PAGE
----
|Running Time||145 mins|
With Sylvester McCoy as The Professor
Sophie Aldred as Ace / Chief Shareholder, Peter Miles as Projoy,
Adam Bampton-Smith as Milo / Subdirector
Alistair Lock as Bastien, Clare Macmillan as Calida / Gomera
Polly Pritchett as Antoinette, Dan Riley as Stephen
Tim Saward as Gabriel
Sound Engineer: Ray Turner.
Post-production, editing and music by Alistair Lock.
Directed by Bill Baggs and Tim Saward.
Written by Tim Saward. Produced by Bill Baggs.
|Synopsis: Millanno: a holiday planet of extreme wealth and extreme leisure ... on one side. The other side of the planet teems with politicians, administrators, and also criminals. When the Professor and Ace decide to take a holiday, they are unwillingly pitched into a battle for supremacy on the planet.|
A Review by Stuart Gutteridge 31/10/98
The third Audio Adventure sees The Professor and Ace on holiday on the planet Milanno. They are soon seperated and a figure from the past who is seeking Dictatorship of the planet stands in their way.
Prosperity Island, by new writer Tim Saward,is a multi-layered and demanding tale that requires a lot of attention from the listener. The Professor and Ace storyline is really nothing more than a subplot, playing second fiddle to the machinations of the planets ruler Projoy and the antics of his genetically "grown" and telepathically gifted son Milo .For the most part this is an interesting storyline, as it concentrates more on the emotional dynamics of the characters. This, however, all falls apart in the second half of the story, as the emphasis is placed on political intrigue, political back stabbing, and a lengthy and at times almost farcical courtroom scene.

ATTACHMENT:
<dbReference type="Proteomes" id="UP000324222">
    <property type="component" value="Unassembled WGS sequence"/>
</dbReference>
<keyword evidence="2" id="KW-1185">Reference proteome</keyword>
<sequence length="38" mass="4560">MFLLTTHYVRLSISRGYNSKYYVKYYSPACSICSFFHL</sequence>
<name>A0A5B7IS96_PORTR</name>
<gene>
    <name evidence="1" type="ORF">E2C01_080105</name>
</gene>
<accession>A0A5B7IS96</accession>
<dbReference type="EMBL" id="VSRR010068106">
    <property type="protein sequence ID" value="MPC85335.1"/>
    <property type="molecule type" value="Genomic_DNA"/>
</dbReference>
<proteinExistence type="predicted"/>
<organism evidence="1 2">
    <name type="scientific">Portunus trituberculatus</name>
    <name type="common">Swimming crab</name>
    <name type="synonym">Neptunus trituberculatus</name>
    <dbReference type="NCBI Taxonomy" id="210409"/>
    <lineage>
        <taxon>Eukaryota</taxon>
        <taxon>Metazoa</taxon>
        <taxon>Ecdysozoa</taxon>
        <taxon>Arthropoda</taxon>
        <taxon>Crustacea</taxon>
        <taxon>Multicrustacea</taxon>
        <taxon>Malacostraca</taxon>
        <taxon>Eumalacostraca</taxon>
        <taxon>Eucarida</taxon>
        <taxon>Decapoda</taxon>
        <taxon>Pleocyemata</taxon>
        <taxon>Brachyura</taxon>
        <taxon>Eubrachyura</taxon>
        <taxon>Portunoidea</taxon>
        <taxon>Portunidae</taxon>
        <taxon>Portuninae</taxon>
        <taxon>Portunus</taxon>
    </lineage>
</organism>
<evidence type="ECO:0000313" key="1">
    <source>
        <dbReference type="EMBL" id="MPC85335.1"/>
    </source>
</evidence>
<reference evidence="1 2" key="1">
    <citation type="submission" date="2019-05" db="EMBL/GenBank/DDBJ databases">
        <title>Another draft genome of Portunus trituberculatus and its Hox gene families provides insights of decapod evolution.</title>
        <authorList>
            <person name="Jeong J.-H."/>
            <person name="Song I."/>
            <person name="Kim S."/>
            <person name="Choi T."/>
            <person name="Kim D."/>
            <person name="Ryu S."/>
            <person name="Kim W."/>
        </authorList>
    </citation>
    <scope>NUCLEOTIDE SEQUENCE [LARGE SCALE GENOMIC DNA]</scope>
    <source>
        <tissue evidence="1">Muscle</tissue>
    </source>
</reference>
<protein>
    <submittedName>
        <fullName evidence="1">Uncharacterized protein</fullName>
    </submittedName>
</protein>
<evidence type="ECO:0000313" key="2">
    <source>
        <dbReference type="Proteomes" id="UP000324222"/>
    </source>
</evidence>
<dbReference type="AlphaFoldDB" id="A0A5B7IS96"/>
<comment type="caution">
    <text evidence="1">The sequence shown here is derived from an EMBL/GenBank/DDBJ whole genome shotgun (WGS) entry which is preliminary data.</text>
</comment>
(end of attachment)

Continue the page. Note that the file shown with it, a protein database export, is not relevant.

Throughout, the acting is of a relatively high standard. Peter Miles makes a great villain and the relationship between Ace and Stephen (a passenger on board the craft heading for Milanno) is nicely underplayed. Prosperity Island isn`t the best of the audios, largely due to its` length; however, it has a lot going for it.
A Review by Reuben Herfindahl 22/11/98